19 March 2016
The French contender for the navy’s submarine contract has attacked its Japanese rival, warning that crucial battery technology might prove too dangerous to use and could leave Australia without a submarine force.
As competition intensifies for the $50 billion-plus international contract for the navy’s submarines, the French have made a “gloves off” attack on Japan’s bid, saying it could have disastrous consequences for Australia.
Senior executives from French company DCNS told The Weekend Australian that battery technology developed to extend the range of Japan’s Soryu submarine was being rushed.
The French have been angered by a Japanese assertion the French plan to build a diesel electric version of their nuclear-powered Barracuda attack submarine, to be called the Shortfin Barracuda, would be extremely difficult and by claims the US was strongly backing Japan.
DCNS president Herve Guillou and deputy chief executive Marie-Pierre de Bailliencourt said if Australia did opt for a Japanese design it could end up with a strategic relationship with Tokyo, but no submarine.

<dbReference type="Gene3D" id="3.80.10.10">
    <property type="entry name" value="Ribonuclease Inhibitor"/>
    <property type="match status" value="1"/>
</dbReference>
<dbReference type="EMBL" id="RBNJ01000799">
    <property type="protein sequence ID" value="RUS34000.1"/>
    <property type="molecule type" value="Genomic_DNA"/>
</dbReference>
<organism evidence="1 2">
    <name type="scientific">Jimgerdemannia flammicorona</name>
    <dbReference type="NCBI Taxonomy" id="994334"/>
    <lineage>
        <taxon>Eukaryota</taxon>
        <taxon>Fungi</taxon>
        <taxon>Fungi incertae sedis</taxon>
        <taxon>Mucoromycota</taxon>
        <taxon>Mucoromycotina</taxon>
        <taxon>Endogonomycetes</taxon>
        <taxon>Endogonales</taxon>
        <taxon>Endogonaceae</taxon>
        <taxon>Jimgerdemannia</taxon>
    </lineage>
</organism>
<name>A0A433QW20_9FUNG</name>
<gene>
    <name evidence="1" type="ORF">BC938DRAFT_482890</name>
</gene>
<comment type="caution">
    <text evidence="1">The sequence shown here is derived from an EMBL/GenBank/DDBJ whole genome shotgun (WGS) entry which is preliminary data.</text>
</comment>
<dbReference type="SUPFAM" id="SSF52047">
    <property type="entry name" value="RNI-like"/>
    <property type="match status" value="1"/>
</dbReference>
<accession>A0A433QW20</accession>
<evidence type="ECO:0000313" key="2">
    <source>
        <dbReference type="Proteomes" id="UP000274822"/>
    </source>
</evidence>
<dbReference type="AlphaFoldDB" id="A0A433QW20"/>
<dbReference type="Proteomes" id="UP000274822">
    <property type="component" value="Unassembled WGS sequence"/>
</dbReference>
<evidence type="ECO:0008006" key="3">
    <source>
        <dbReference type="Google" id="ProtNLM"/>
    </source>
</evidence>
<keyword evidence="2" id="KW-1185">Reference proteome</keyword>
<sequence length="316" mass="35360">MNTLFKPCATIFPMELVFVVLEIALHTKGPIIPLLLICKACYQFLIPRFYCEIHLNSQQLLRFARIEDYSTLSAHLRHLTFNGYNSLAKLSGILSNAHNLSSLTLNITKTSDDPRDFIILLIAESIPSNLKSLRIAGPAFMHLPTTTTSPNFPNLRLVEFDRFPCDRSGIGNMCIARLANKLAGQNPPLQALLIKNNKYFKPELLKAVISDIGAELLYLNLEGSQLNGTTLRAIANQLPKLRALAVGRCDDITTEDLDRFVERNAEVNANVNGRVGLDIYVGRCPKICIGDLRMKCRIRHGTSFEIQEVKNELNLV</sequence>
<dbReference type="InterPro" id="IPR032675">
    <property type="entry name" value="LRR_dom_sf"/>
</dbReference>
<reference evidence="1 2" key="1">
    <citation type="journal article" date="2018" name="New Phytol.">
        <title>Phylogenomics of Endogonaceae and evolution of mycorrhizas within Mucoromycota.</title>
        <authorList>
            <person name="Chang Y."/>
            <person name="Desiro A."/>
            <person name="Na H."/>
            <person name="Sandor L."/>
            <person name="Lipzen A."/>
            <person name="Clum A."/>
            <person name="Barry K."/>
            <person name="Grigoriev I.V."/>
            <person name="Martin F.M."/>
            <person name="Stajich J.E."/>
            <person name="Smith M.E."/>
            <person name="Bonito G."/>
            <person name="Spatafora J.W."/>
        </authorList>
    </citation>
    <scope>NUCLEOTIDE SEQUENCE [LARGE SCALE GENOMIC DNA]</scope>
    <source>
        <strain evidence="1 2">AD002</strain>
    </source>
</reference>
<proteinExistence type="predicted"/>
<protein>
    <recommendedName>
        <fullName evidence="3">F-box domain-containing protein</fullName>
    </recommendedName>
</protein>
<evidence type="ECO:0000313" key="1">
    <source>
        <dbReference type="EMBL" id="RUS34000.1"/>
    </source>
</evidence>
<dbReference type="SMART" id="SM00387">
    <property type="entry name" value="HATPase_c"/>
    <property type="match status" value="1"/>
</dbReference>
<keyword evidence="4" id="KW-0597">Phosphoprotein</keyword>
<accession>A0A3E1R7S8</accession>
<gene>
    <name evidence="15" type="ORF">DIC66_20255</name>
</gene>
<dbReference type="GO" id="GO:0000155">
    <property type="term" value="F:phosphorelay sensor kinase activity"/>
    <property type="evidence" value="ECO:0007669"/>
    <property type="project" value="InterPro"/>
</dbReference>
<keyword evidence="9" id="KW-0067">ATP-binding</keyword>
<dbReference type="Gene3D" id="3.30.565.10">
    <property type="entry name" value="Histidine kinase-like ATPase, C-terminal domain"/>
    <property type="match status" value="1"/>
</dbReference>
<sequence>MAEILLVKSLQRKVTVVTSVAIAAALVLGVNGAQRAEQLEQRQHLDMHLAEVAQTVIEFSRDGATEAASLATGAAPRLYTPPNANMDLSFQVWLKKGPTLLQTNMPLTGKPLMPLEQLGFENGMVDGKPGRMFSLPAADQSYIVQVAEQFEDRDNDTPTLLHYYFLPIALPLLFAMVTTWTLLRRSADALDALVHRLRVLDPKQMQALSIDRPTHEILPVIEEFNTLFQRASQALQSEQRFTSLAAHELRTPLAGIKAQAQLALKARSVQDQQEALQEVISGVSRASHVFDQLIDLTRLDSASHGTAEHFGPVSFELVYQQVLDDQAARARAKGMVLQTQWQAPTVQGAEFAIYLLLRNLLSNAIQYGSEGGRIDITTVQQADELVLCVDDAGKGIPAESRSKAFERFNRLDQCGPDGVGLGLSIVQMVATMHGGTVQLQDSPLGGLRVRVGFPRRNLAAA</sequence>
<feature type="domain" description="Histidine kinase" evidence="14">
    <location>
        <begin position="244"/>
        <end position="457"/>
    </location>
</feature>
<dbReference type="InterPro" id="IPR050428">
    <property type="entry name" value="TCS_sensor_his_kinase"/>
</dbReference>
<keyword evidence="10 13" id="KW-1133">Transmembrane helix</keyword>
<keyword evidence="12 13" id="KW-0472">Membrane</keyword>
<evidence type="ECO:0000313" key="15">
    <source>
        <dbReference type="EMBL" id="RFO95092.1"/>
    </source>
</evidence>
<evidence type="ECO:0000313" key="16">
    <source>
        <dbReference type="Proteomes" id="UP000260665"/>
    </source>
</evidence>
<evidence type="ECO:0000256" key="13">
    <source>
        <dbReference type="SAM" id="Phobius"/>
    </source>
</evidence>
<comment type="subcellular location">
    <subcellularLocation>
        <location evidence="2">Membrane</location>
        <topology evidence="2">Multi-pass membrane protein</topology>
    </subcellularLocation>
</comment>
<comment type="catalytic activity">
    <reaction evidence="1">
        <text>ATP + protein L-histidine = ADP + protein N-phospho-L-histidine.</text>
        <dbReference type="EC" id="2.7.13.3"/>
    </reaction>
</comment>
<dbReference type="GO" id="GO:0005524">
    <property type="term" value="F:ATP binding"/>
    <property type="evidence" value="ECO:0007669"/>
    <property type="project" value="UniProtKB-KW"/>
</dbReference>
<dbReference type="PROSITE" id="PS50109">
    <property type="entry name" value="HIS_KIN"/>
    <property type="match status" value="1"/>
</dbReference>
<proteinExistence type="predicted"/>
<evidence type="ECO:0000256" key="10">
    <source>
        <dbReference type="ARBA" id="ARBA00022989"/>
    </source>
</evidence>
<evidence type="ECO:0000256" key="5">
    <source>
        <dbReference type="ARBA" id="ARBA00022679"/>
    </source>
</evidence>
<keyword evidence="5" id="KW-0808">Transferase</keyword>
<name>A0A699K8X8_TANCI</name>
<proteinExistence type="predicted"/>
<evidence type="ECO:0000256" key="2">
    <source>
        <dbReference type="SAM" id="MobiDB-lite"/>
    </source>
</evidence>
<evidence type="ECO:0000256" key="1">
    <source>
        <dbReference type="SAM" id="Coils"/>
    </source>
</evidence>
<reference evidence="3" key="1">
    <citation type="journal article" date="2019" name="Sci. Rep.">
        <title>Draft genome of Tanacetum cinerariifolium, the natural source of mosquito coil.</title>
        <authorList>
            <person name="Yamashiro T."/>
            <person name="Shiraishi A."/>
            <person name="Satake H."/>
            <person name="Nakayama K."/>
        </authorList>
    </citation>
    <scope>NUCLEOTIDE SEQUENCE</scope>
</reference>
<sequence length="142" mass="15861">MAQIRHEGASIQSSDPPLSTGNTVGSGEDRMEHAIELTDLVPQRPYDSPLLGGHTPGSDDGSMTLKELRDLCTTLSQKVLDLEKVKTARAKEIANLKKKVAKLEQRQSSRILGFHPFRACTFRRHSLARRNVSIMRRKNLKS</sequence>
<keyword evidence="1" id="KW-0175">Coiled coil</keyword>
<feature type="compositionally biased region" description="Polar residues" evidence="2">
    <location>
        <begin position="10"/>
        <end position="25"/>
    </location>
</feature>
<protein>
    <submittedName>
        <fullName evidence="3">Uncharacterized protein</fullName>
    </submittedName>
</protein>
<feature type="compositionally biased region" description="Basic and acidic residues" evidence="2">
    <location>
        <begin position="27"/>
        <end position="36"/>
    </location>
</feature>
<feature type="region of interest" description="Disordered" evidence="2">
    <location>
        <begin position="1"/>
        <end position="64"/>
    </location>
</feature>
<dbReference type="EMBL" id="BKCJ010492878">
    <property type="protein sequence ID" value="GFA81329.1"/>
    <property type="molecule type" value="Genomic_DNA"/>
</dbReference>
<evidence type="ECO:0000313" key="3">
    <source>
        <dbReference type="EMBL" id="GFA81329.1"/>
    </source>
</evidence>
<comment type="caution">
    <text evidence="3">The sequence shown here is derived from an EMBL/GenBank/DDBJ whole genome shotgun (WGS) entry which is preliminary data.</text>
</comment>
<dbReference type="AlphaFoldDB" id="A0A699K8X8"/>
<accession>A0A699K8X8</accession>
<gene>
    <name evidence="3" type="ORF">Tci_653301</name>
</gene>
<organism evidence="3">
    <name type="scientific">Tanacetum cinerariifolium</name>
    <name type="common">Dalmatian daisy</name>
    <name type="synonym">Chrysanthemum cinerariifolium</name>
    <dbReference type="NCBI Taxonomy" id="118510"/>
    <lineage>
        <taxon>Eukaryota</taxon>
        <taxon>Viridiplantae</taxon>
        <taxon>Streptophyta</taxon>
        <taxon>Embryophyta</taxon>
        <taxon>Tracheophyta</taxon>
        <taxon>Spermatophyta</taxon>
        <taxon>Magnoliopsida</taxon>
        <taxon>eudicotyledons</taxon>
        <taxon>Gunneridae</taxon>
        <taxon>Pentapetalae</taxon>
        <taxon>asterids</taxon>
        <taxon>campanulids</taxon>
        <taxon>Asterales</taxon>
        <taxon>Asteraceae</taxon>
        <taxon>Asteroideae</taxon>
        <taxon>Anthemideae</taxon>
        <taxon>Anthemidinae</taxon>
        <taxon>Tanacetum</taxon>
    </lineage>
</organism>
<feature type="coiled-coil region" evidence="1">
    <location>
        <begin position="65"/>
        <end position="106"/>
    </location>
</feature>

The strategic partnership with Japan was held up as a key factor in the choice of submarine but it could turn into a trap, Mr Guillou said.
By going with Japan, Australia would risk antagonising China, which could perceive that as part of a containment strategy, Ms de Bailliencourt said.
“You start wars through perceptions,” she said.
The claims are strongly rejected by Japan, which insists that it is developing a form of the energy-efficient lithium-ion battery that can be safely used in its submarines without the risk of fires that have erupted in such batteries used in hobby equipment, cars and aircraft.
Japan is offering Australia an evolved version of its stealthy and deep-diving Soryu, or Blue Dragon, submarine with its length extended by 6m to 8m so that it can carry additional batteries and fuel required to significantly extend its range to meet Australia’s needs.
A key to this plan is the replacement of traditional lead acid batteries with lithium ion batteries, which are about four times more efficient.
Japan says it has removed the risk of its lithium ion batteries catching fire, which would be disastrous in a submarine.
Ms de Bailliencourt said no one had yet come close to mastering lithium-ion battery technology for submarines and she felt Japan was rushing it to give its submarine the range Australia needed.
“The Australians have asked us for proven and safe technology. It must be safe for the submariners, for the project and cost wise.”